Geminus Corporation
8400 Louisiana St.
Merrillville, Indiana
46410-6353
Phone 219.757.1800
Fax 219.757.1950
www.geminus.org  info@geminus.org

Head Start all locations Lake and Porter Counties                  1-888-893-6891


powered by centersite dot net
Self Esteem
Resources
Basic InformationLatest NewsQuestions and AnswersLinksBook Reviews
Related Topics

Abuse
Child & Adolescent Development: Overview
Eating Disorders

Appendix B. Camp Experiences

Angela Oswalt, MSW, edited by Mark Dombeck, Ph.D.

Camp experience is a rewarding and self-esteem building experience for middle childhood aged kids. Camp gives children opportunities to make new friends and provides them exposure to additional positive adult role models and new peers who serve to further develop children's social skills. Camps provide a rich and varied learning experience by exposing children to new experiences and activities, and teaching them new skills. Camp also provides parents an alternative to child care during children's summer (and possibly spring and winter) school breaks. Lastly, camp is fun!

Below, we describe how parents can evaluate and select a camp for their children, and then prepare children for a successful camp experience. Our hope is that this information will be valuable to parents who are new to the camp process.

Camp Selection

Because there are many different kinds of camps available, finding the best camp to send particular children to is not a simple task. First parents must decide between day camps and overnight camp formats. Next, parents need to decide what type of camp to select including sports camps, outdoor camps, church camps, and even educational, enrichment camps. Once that is decided, then parents will need to select a specific camp. They will need to consider the structure of the camp, accreditation, staffing, facilities, and supports. Following this, they must check availability and then register and pay, assist their child to emotionally prepare for the camp experience, and finally, help their little camper pack the items that are necessary to ensure their safety and comfort. We review important elements of this decision process in the section below so as to aid parents in their selection. Readers who are not interested in reading about the camp selection and preparation process should consider jumping back to our section on Finding Balance.

Day Camp vs. Overnight/Sleep-away Camp

The first major choice parents need to consider in selecting a camp is whether to look at day camp or an overnight or "sleep-away" camp. In a day camp, the camp experience begins and ends at a set time each day, and the campers return home at night, and on the weekends. At day camps children are normally fed lunch and perhaps another snack or meal, depending upon the camp's hours. However, breakfast and supper are not typically included. In contrast to day camp, children stay at overnight camp for a predetermined number of days or weeks, without returning home.

Both day camps and overnight camps allow children to make new friendships, build social skills, and offer similar camp lessons and experiences. Both camp types can cater to children's different and unique interests and special needs. However, there are different costs and benefits associated with each type of camp:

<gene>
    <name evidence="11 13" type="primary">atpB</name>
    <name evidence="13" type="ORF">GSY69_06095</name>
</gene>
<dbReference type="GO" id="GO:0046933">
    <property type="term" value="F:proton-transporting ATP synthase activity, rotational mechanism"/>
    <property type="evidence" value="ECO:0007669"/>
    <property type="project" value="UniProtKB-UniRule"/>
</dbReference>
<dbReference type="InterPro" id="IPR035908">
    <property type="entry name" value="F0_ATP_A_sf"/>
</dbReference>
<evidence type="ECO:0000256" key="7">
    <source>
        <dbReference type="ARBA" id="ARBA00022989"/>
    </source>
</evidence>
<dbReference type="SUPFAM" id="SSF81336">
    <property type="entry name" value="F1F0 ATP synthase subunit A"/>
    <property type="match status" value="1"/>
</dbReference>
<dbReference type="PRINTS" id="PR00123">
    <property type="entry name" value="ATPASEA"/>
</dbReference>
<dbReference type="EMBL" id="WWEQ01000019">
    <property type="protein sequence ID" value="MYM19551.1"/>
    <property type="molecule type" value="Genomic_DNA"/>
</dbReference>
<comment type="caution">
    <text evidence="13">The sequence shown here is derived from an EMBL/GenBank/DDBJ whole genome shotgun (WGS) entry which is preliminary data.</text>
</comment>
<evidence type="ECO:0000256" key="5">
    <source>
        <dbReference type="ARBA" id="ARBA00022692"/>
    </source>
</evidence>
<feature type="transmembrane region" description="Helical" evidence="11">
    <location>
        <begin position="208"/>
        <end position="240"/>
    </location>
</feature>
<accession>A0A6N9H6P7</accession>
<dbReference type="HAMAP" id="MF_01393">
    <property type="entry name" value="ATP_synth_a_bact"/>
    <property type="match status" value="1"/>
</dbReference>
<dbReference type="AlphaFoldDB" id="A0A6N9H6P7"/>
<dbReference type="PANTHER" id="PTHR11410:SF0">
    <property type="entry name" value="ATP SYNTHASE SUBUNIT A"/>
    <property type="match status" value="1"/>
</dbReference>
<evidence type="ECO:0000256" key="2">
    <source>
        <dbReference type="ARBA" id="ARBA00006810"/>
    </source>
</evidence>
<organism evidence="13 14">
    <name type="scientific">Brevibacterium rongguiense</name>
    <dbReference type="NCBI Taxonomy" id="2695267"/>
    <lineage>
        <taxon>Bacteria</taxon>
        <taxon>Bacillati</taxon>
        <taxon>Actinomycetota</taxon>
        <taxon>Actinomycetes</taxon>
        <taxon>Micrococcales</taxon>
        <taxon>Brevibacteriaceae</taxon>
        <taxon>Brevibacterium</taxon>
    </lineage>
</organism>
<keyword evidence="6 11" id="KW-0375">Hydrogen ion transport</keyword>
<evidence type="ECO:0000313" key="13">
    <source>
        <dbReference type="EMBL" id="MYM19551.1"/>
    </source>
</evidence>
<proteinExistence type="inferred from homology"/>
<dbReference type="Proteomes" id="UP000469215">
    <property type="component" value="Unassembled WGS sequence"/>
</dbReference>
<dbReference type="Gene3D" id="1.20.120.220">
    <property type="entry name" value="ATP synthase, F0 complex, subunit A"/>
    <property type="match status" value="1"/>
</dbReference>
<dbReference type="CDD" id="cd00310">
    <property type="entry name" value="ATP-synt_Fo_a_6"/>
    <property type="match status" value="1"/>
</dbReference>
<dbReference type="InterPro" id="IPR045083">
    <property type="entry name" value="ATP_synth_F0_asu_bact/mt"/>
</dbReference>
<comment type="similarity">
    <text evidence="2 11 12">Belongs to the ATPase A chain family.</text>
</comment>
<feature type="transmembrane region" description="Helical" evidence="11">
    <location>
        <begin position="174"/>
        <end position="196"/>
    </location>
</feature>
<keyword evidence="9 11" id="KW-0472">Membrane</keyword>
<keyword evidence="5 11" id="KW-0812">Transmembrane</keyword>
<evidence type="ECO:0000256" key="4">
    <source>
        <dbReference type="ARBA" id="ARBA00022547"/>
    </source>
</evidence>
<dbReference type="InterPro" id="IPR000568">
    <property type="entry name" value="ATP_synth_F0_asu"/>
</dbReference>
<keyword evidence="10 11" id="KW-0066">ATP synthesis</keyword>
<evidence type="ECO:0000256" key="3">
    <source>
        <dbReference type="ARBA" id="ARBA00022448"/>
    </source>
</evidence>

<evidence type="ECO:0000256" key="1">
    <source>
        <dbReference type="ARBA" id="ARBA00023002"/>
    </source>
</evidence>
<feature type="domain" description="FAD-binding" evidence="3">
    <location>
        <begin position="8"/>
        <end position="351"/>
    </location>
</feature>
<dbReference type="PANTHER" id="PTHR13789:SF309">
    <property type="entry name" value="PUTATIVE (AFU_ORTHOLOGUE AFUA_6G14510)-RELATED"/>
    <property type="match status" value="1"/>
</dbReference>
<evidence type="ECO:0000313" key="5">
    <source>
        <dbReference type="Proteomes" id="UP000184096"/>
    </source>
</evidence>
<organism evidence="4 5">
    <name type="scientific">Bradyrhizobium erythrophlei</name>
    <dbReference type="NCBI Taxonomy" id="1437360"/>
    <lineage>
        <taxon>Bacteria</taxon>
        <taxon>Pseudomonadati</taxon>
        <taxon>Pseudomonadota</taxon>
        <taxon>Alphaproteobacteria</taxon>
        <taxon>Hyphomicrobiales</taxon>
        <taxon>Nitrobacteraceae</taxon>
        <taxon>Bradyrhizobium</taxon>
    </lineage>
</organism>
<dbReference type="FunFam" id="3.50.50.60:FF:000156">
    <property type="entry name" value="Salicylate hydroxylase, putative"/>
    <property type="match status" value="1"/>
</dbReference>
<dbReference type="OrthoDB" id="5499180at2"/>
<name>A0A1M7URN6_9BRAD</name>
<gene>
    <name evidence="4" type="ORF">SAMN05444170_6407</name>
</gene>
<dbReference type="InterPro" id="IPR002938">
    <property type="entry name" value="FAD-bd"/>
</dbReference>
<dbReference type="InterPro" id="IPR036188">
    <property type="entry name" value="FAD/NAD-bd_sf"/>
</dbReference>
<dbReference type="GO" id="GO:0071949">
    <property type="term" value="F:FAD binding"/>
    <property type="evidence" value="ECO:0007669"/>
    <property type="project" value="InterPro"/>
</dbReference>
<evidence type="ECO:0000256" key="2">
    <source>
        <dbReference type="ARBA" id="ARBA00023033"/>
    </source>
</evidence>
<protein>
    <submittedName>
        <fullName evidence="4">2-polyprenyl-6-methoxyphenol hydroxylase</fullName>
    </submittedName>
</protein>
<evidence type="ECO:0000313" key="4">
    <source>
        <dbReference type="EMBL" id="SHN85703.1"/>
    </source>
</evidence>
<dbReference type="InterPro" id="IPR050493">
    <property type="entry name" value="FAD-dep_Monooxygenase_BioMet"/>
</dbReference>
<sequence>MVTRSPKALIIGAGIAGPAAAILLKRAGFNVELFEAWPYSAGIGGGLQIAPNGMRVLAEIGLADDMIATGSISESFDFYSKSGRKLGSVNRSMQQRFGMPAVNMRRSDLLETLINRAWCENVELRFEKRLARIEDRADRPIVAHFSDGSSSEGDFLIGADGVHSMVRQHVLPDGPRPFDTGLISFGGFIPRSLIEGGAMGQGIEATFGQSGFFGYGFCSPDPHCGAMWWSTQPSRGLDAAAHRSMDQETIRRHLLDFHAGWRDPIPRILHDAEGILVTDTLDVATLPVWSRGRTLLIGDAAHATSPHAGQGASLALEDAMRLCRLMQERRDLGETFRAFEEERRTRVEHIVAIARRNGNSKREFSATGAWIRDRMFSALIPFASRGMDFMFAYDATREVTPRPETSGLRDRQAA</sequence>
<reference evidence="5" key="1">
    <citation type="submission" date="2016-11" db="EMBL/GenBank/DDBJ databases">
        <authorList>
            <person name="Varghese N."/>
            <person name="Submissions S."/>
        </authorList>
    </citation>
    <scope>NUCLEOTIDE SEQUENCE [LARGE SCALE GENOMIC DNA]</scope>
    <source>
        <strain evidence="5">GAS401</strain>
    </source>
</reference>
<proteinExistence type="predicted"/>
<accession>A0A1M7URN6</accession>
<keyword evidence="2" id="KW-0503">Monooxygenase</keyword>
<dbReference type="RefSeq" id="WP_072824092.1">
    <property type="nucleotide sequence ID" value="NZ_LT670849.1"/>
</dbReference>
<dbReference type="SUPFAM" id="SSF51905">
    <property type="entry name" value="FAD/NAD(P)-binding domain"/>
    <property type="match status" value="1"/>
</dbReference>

• Expense. Because overnight camps are housing and feeding children around the clock, and need to provide trained staff to constantly supervise the children, they tend to be more expensive than day camps.
  •  

  • Distance. Day camps tend to be located closer to home than overnight camps, as children have to be shuttled back and forth every day. In contrast, overnight camps can be located anywhere: across town, across the state, or across the country. Particularly when children live in an urban environment, their participation at an overnight camp may be their best opportunity to spend an extended period of time in a country or wilderness setting.
  •  

  • Independence. Overnight camps require children be a bit more independent, as they will need to be able to complete their daily care on their own, such as bathing, personal hygiene, and dressing. Children attending overnight camp need to be mature enough to be away from the familiar and comfortable objects, surroundings, and people from home for several days or weeks at a time. Some children just aren't ready for that yet.

Parents should consider both the financial cost and the emotional maturity and independence level of their children when deciding between a day and overnight camp. Parents need to ask about, and to talk about, what their kid's wishes and preferences are regarding camp. Also, parents should consider how they feel about their children going away for weeks to overnight camp, versus seeing them on a daily basis, and the reasonableness of those feelings. It is best if both parents and children like the idea of a particular type of camp, but there may be cases when it is best that parents push a child who is somewhat hesitant, or when it is best that parents slow things down and pay attention to their own sense that children are not yet ready despite children's enthusiasm.

Finally, families also need to consider any huge transitions or life changes that may complicate children's away-from-home camp experience. If a new baby, important family wedding, or other significant event is scheduled about the same time of an overnight camp, it may not be possible or desirable to send children to camp. Children's homesickness, (a common initial issue in overnight camp environments) could become greatly magnified if they think they're missing out on something big back home. Likewise, if the family is going through a difficult transition such as a recent divorce or separation, or an elder's difficult medical situation, it may be too difficult a time to send a youth to extended, overnight camp.